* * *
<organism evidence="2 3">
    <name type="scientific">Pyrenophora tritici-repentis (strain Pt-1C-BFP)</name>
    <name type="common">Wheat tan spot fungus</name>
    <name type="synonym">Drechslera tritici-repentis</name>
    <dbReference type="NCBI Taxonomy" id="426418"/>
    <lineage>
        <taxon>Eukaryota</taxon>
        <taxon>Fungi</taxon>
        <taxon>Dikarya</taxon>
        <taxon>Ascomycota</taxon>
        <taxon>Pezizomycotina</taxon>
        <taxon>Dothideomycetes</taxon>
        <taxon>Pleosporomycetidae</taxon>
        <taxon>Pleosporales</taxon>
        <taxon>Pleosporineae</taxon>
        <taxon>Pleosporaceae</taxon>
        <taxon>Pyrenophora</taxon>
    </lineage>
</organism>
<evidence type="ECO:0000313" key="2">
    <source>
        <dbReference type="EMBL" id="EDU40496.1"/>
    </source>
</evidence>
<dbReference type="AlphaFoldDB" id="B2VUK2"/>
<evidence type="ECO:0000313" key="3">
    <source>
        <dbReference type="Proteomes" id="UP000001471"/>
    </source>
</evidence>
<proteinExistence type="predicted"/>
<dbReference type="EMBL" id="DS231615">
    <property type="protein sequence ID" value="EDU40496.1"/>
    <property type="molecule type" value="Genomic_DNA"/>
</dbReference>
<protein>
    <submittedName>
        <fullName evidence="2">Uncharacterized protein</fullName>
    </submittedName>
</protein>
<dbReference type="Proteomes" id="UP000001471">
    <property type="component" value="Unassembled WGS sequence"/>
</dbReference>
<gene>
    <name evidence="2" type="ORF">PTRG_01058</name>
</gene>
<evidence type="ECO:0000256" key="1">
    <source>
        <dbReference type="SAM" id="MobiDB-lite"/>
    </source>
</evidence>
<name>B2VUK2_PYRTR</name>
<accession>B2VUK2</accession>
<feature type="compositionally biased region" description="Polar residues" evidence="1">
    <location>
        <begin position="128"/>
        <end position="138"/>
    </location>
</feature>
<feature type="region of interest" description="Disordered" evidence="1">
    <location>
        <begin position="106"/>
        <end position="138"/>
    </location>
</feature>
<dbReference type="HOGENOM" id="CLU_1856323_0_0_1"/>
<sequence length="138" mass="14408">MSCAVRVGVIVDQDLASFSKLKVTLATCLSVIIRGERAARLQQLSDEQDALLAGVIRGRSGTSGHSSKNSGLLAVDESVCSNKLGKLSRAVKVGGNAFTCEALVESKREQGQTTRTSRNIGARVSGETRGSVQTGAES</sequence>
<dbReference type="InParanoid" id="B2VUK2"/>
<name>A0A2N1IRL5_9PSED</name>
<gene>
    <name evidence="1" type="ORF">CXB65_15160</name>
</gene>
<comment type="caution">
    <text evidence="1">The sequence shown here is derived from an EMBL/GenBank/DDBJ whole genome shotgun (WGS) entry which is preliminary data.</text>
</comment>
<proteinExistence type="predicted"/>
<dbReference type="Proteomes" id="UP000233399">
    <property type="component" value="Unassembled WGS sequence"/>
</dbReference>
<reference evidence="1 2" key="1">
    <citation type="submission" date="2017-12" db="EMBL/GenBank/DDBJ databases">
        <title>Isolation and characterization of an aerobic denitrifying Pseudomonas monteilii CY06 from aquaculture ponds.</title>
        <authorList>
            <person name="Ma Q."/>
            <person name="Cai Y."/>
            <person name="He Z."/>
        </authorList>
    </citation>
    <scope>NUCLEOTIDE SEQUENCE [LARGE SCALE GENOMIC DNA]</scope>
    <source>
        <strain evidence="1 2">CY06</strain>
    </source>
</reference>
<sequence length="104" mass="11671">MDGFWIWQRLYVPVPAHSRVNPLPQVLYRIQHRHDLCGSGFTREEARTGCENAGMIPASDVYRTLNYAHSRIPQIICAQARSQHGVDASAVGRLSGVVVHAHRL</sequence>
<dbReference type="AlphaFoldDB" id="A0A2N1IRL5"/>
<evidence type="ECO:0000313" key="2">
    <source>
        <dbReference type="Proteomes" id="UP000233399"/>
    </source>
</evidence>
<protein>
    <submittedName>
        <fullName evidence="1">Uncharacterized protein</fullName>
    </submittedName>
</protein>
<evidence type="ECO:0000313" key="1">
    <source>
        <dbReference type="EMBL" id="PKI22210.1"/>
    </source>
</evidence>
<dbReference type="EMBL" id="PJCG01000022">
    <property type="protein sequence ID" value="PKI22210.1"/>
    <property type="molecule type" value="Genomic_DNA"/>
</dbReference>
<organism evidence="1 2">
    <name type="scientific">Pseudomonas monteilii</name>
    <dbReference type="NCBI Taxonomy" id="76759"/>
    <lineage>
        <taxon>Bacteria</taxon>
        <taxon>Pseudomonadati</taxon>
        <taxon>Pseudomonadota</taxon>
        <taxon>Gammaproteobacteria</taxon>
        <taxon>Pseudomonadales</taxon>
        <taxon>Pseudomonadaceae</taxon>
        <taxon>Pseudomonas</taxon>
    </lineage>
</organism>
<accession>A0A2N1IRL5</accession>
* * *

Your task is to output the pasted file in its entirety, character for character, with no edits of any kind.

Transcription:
<organism evidence="2 3">
    <name type="scientific">Pyrenophora tritici-repentis (strain Pt-1C-BFP)</name>
    <name type="common">Wheat tan spot fungus</name>
    <name type="synonym">Drechslera tritici-repentis</name>
    <dbReference type="NCBI Taxonomy" id="426418"/>
    <lineage>
        <taxon>Eukaryota</taxon>
        <taxon>Fungi</taxon>
        <taxon>Dikarya</taxon>
        <taxon>Ascomycota</taxon>
        <taxon>Pezizomycotina</taxon>
        <taxon>Dothideomycetes</taxon>
        <taxon>Pleosporomycetidae</taxon>
        <taxon>Pleosporales</taxon>
        <taxon>Pleosporineae</taxon>
        <taxon>Pleosporaceae</taxon>
        <taxon>Pyrenophora</taxon>
    </lineage>
</organism>
<evidence type="ECO:0000313" key="2">
    <source>
        <dbReference type="EMBL" id="EDU40496.1"/>
    </source>
</evidence>
<dbReference type="AlphaFoldDB" id="B2VUK2"/>
<evidence type="ECO:0000313" key="3">
    <source>
        <dbReference type="Proteomes" id="UP000001471"/>
    </source>
</evidence>
<proteinExistence type="predicted"/>
<dbReference type="EMBL" id="DS231615">
    <property type="protein sequence ID" value="EDU40496.1"/>
    <property type="molecule type" value="Genomic_DNA"/>
</dbReference>
<protein>
    <submittedName>
        <fullName evidence="2">Uncharacterized protein</fullName>
    </submittedName>
</protein>
<dbReference type="Proteomes" id="UP000001471">
    <property type="component" value="Unassembled WGS sequence"/>
</dbReference>
<gene>
    <name evidence="2" type="ORF">PTRG_01058</name>
</gene>
<evidence type="ECO:0000256" key="1">
    <source>
        <dbReference type="SAM" id="MobiDB-lite"/>
    </source>
</evidence>
<name>B2VUK2_PYRTR</name>
<accession>B2VUK2</accession>
<feature type="compositionally biased region" description="Polar residues" evidence="1">
    <location>
        <begin position="128"/>
        <end position="138"/>
    </location>
</feature>
<feature type="region of interest" description="Disordered" evidence="1">
    <location>
        <begin position="106"/>
        <end position="138"/>
    </location>
</feature>
<dbReference type="HOGENOM" id="CLU_1856323_0_0_1"/>
<sequence length="138" mass="14408">MSCAVRVGVIVDQDLASFSKLKVTLATCLSVIIRGERAARLQQLSDEQDALLAGVIRGRSGTSGHSSKNSGLLAVDESVCSNKLGKLSRAVKVGGNAFTCEALVESKREQGQTTRTSRNIGARVSGETRGSVQTGAES</sequence>
<dbReference type="InParanoid" id="B2VUK2"/>
<name>A0A2N1IRL5_9PSED</name>
<gene>
    <name evidence="1" type="ORF">CXB65_15160</name>
</gene>
<comment type="caution">
    <text evidence="1">The sequence shown here is derived from an EMBL/GenBank/DDBJ whole genome shotgun (WGS) entry which is preliminary data.</text>
</comment>
<proteinExistence type="predicted"/>
<dbReference type="Proteomes" id="UP000233399">
    <property type="component" value="Unassembled WGS sequence"/>
</dbReference>
<reference evidence="1 2" key="1">
    <citation type="submission" date="2017-12" db="EMBL/GenBank/DDBJ databases">
        <title>Isolation and characterization of an aerobic denitrifying Pseudomonas monteilii CY06 from aquaculture ponds.</title>
        <authorList>
            <person name="Ma Q."/>
            <person name="Cai Y."/>
            <person name="He Z."/>
        </authorList>
    </citation>
    <scope>NUCLEOTIDE SEQUENCE [LARGE SCALE GENOMIC DNA]</scope>
    <source>
        <strain evidence="1 2">CY06</strain>
    </source>
</reference>
<sequence length="104" mass="11671">MDGFWIWQRLYVPVPAHSRVNPLPQVLYRIQHRHDLCGSGFTREEARTGCENAGMIPASDVYRTLNYAHSRIPQIICAQARSQHGVDASAVGRLSGVVVHAHRL</sequence>
<dbReference type="AlphaFoldDB" id="A0A2N1IRL5"/>
<evidence type="ECO:0000313" key="2">
    <source>
        <dbReference type="Proteomes" id="UP000233399"/>
    </source>
</evidence>
<protein>
    <submittedName>
        <fullName evidence="1">Uncharacterized protein</fullName>
    </submittedName>
</protein>
<evidence type="ECO:0000313" key="1">
    <source>
        <dbReference type="EMBL" id="PKI22210.1"/>
    </source>
</evidence>
<dbReference type="EMBL" id="PJCG01000022">
    <property type="protein sequence ID" value="PKI22210.1"/>
    <property type="molecule type" value="Genomic_DNA"/>
</dbReference>
<organism evidence="1 2">
    <name type="scientific">Pseudomonas monteilii</name>
    <dbReference type="NCBI Taxonomy" id="76759"/>
    <lineage>
        <taxon>Bacteria</taxon>
        <taxon>Pseudomonadati</taxon>
        <taxon>Pseudomonadota</taxon>
        <taxon>Gammaproteobacteria</taxon>
        <taxon>Pseudomonadales</taxon>
        <taxon>Pseudomonadaceae</taxon>
        <taxon>Pseudomonas</taxon>
    </lineage>
</organism>
<accession>A0A2N1IRL5</accession>